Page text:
"Symphonie Concertante," "The Dream,"
American Ballet Theatre
Metropolitan Opera House
New York, NY
May 29, 2007

by Leigh Witchel
copyright © 2007 by Leigh Witchel

The big news on Tuesday night at American Ballet Theatre was the debuts of an entirely new cast of leads in Ashton’s masterpiece, “The Dream.” Ashton’s softer curves aren’t natural to Diana Vishneva’s extended limbs, but there’s still a sense of fairy magic. Her arms are like wild tendrils, her bourrées like dandelion seeds tossed about by the breeze. The small hopping turns Ashton put into Titania’s solo threw Vishneva momentarily but she gave a major performance; the role fits her even though the choreography isn’t what she’s used to.

Angel Corella took the turns in Oberon’s scherzo a tempo; an impressive feat. The conductor usually slows down for them and Ormsby Wilkins continued his driven pace, racing with the Mendelssohn. Corella managed every turn, even those into a treacherous pitched ending. He’s quite fine in attitude turns; he has to take them more slowly. In the more common en dehors turn, he doesn’t turn, he spins. Corella has also bulked himself up, and Oberon isn't pumped up. The role calls for a lithe, sustained line. Oberon isn’t Puck and “The Dream” isn’t “Rhapsody.”

Completing the leads who made debuts, Craig Salstein was an extroverted and jovial Puck. All the lovers, (Jennifer Alexander and Sascha Radetsky as the happy couple and Jared Matthews and Marian Butler as the mismatched pair) had fine comic timing; Butler was particularly, yet gently, funny as the frustrated Hermia.  Julio Bragado-Young made Bottom’s final monologue poignant.

Looking past them to the corps, Ashton’s brilliance in “The Dream” is his ability to keep the corps uniform yet with moments of flickering individuality. Unlike the identical costumes of the Balanchine’s “Symphonie Concertante,” the fairies are all in beautiful Victorian dresses of the same style but different colors. They move in regular lines, but often tipped on the diagonal so we aren’t so aware of the grid. They scamper off on their own pathway. Ashton’s narrative gift lets him use the corps both individually and as a sisterhood.

“Symphonie Concertante” looks like a teaching ballet, and it is. The work, originally made for the School of American Ballet in 1945, uses 24 women and a single man. Set to Mozart, the dance is as straightforward as they come.  The corps moves in patterns as grid-like as a formal garden. The steps are extensions of classroom steps; at the end of the first movement the woman all dutifully close into sissonne fermée in absolute unison as if this were center practice in ballet class. This is their lesson in how to be a corps de ballet. Their uniformity is important not as a way of losing their individuality, but because they are more than individuals; they are an idea.

The corps de ballet is the most unique aspect of the art form, and the one that’s endangered.  Misconceptions about homogeneity aside, the corps costs a fortune to maintain and only a few companies have the resources to have a great corps de ballet. ABT has always given short shrift to the corps (Exhibit A:  the company’s fitful attempts through the years at a school that would produce such a corps) yet ABT’s corps danced “Symphonie Concertante” with more spirit than I’ve seen previously. In “The Dream,” the lead quartet of fairies did not falter in the blistering pace of the scherzo.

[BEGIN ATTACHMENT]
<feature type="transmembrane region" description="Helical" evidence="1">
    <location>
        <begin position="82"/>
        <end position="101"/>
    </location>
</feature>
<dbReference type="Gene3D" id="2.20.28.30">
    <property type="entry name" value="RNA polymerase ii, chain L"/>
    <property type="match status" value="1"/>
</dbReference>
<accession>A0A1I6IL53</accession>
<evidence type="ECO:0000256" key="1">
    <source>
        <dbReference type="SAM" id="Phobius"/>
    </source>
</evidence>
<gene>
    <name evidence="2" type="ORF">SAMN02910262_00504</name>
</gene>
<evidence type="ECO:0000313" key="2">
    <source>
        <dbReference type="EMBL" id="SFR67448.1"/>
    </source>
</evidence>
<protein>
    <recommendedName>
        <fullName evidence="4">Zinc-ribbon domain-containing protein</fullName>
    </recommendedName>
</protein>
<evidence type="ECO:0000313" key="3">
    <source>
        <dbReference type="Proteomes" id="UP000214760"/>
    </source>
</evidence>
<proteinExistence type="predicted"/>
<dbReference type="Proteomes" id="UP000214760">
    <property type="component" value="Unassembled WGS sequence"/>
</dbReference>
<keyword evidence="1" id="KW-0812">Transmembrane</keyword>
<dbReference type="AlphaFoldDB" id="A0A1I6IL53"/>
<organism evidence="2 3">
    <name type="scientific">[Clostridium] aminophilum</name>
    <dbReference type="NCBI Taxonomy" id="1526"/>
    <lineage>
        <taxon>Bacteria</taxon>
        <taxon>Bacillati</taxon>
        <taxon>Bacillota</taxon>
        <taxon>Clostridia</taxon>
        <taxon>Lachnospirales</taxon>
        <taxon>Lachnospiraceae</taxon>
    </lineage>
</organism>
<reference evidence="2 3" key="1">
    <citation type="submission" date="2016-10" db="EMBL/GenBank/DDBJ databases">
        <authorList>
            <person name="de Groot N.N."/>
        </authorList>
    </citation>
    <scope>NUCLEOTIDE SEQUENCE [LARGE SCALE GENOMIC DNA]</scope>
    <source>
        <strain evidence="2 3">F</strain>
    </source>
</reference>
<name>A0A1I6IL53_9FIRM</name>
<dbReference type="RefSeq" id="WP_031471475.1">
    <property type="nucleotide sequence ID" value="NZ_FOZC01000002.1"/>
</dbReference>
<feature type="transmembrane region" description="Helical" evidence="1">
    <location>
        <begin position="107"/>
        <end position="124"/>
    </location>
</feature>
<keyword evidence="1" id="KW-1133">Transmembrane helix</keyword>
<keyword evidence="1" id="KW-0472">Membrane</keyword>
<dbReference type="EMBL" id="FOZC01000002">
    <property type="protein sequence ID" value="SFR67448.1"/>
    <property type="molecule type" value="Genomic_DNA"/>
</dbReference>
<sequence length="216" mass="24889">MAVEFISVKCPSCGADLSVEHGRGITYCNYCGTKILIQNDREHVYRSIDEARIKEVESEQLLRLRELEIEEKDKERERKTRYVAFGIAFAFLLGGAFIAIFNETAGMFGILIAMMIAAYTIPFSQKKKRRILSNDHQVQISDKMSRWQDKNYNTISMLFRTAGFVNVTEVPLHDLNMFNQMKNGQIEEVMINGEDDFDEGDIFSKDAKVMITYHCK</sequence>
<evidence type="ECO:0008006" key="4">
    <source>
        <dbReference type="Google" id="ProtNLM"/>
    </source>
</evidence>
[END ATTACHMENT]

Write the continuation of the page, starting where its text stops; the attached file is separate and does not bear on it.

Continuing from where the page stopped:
Dancing one of the leads in the Balanchine, Stella Abrera took the part classically rather than neoclassically. That’s within reason; a classical ballet to Mozart can handle a straighter axis and softer arms. Abrera gave one of the nicest performances I’ve seen from her with lovely suspension and breath. She was well-paired with Maria Riccetto, who turned particularly well in her debut.

In a sea of women, the man’s job here is illusory support. As in “Concerto Barocco,” he doesn’t show up until the adagio and much of the time he’s only holding the ballerina’s hand as she balances. Occasionally, the women ignore him entirely and partner each other.  He’s supposed to have presence, yet stay out of the way — doing both is less easy than it looks. It’s not a grateful task and Gennadi Saveliev didn’t look committed to making something of the part.  He was wooden in the few jumps he did and landed unsteadily from his turns.  Among the six demi-soloists one noticed Adrienne Schulte; she has the long proportions for Balanchine.

Balanchine’s own company has not danced “Symphonie Concertante” in decades; when it was revived at the New York State Theater in 1993, it was danced, appropriately enough, by students from SAB.  It’s hard to think of dancers who could make this ballet looks less like a teaching ballet; it would require a native style so strong that it would come to the fore over the steps. The Paris Opera Ballet is my best guess. Perhaps its true home is its original one, at a ballet academy. Talented, hardworking students intuitively understand the dutifulness of the steps and give them an unaffected tenderness.

Volume 5, No. 22
June 4, 2007

copyright ©2007 by Leigh Witchel

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